Policing humour is no joke

Thousands of people in Scotland have been logged on a police database for making rude jokes online.

Guy Birchall

Topics Free Speech Politics UK

Police Scotland are up to their old tricks again. It was revealed last week that they are logging jokes made on the internet because someone, somewhere, might have had their feelings hurt. A freedom-of-information request by The Times showed that more than 3,300 ‘non-crime hate incidents’ – that is, offensive remarks, including jokes on social media – have been stored on a police database somewhere north of Hadrian’s Wall over the past five years. Hundreds of Scots were placed on the insidious database last year alone.

When logging a social-media joke as a hate incident, cops trawling through Twitter must judge it to be motivated by ‘hostility towards race, religion or a person being transgender’. But it does not take much to meet this threshold. According to guidance issued by the College of Policing, an incident can be judged hateful ‘irrespective of whether there is any evidence to identify a hate element’. The jokers would then have their ‘repeated behaviour’ monitored by police for signs of ‘criminality’.

Frighteningly, although none of these ‘incidents’ is in any way against the law, the police’s record could show up on an enhanced DBS check. These are used by employers to check an applicant’s suitability for a job. Police Scotland insist that these ‘hate incidents’ will only be revealed to potential employers if cops deem it relevant to the job in question. But given the low bar the police have already established for putting people on the database in the first place, who can say what jobs would be discounted?

This is a terrifying state of affairs. In police stations across the land, there are teams of rozzers looking through social-media comments and impugning the motives of those posting them.

Most perplexing is the fact that these ‘non-crime’ incidents are logged at all. Defenders of non-crime hate incidents argue that logging them allows the police to take preventative action against more serious hate crimes. But that is as nonsensical as keeping a record of tobacco smokers on the off-chance that they graduate to weed. Police in a supposedly free country should not be compiling files on citizens for jokes they have made – or for anything they say or think.

The jock joke police have form. In 2016, Scottish YouTuber Count Dankula (aka Mark Meechan) was arrested for posting a jokey video of his pug doing a Nazi salute. He was convicted in 2018 and given an £800 fine. In Meechan’s case, the judge ruled that the ‘context’ of the joke – including Meechan saying directly to the camera that he was making a joke – could not discount its ‘hateful’ nature. This has to be one of the daftest things ever uttered in a courtroom. When it comes to telling a joke, context is everything.

The idiocy of policing jokes is not confined to the north of the border. Earlier this month, Harry Miller, an ex-copper himself, won an important victory for free speech in the High Court. Last year, an officer from Humberside Police visited Miller’s workplace and then rang him up to ‘check his thinking’ after he retweeted a jokey poem which the officer considered to be transphobic. Fortunately, the judge ruled that they had acted unlawfully by pursuing him for nothing more than expressing an opinion. However, Miller had also set out to challenge the College of Policing’s guidance on non-crime hate incidents. In this, he was unsuccessful. The court decided that the guidelines ‘serve legitimate purposes and are not disproportionate’.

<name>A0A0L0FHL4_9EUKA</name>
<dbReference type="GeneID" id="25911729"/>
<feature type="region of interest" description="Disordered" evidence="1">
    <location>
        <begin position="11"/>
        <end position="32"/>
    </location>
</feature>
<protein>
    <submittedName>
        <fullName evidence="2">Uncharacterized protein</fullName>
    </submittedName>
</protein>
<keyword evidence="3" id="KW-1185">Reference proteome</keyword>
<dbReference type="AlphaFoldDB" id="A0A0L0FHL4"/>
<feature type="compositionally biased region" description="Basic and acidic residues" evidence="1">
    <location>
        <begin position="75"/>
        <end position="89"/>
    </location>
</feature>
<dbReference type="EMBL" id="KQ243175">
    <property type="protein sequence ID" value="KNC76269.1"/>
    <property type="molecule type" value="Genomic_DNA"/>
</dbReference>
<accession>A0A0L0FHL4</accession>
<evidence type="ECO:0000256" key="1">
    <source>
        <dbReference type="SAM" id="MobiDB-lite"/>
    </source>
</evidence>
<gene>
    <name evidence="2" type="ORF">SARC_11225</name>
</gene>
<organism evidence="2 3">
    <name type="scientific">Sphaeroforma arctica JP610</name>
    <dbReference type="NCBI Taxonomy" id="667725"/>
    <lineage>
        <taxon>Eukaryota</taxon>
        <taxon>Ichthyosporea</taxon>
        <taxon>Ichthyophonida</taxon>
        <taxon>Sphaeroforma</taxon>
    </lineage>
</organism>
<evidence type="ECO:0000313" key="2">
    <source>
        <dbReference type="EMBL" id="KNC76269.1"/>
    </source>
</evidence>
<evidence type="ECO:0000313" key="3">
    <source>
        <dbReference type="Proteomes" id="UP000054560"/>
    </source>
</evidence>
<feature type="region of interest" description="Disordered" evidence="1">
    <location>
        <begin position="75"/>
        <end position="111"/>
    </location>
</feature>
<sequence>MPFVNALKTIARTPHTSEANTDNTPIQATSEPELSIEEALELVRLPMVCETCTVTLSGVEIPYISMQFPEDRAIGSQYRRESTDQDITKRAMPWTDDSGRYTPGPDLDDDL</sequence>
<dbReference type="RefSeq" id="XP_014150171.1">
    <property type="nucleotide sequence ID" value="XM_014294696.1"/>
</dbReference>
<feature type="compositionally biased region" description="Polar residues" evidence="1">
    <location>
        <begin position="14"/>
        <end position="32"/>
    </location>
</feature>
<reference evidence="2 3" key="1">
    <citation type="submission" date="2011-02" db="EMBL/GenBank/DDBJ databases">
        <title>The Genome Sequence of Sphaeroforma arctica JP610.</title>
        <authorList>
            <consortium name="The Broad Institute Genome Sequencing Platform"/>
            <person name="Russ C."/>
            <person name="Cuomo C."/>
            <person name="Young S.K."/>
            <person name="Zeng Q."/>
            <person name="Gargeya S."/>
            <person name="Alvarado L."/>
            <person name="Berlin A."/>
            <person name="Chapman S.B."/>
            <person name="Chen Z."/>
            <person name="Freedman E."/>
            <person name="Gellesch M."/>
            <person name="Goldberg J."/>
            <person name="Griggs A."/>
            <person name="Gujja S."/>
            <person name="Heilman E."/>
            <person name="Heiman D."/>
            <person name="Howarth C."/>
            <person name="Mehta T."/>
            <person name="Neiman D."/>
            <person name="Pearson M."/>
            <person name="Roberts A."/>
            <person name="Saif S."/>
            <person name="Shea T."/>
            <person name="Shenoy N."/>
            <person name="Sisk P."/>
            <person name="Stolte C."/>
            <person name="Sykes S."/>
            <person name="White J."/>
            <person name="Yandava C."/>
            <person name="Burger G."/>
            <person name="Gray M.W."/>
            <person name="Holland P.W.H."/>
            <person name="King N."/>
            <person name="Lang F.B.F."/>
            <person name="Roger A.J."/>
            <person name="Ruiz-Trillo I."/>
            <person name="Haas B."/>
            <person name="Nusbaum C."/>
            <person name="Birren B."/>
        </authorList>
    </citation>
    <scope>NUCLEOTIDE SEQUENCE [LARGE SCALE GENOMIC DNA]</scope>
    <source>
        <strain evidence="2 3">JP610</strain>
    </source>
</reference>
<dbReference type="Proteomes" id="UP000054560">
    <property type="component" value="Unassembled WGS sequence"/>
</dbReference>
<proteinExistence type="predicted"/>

Plainly police practice is disproportionate. It was not just wrong of the police to contact Mr Miller, it was also wrong for them to log and proceed with the complaint in the first place. If anything, while it was obviously distressing to Mr Miller and his family to have the police turn up at his office and ring him up, at least he knew the Old Bill was sniffing around. The fact that an officer contacted him allowed him to take the police to court. Meanwhile, over the past five years, 3,300 people in Scotland and a further 120,000 in England and Wales have had a non-crime hate incident logged against them. Many of those people may not even know this has happened, depending on how the local force responded.

The concept of hate crime is troubling enough. In establishing if a crime has been committed, the police, of course, need to establish what happened to the alleged victim and the intent of the alleged perpetrator. But when a crime becomes a hate crime, the perpetrator is given a harsher punishment or a more severe charge on the basis that someone (which can be the victim or any other person) believes the perpetrator was motivated by prejudice. It is tantamount to thoughtcrime. Punishing people for actions is right and proper – adding additional punishment for their beliefs is not. That police have taken the already problematic notion of hate crime and expanded it into situations in which – by their own admission – no crime has taken place is utterly Orwellian.

The judge in the Miller case said: ‘In this country, we have never had a Cheka, a Gestapo or a Stasi.’ But police up and down the land are recording the jokes of innocent citizens and putting them on a police blacklist. This feels much more like something out of The Lives of Others than Line of Duty. The joke policing needs to stop.

Guy Birchall is a writer based in London.

Picture by: Getty.

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Topics Free Speech Politics UK


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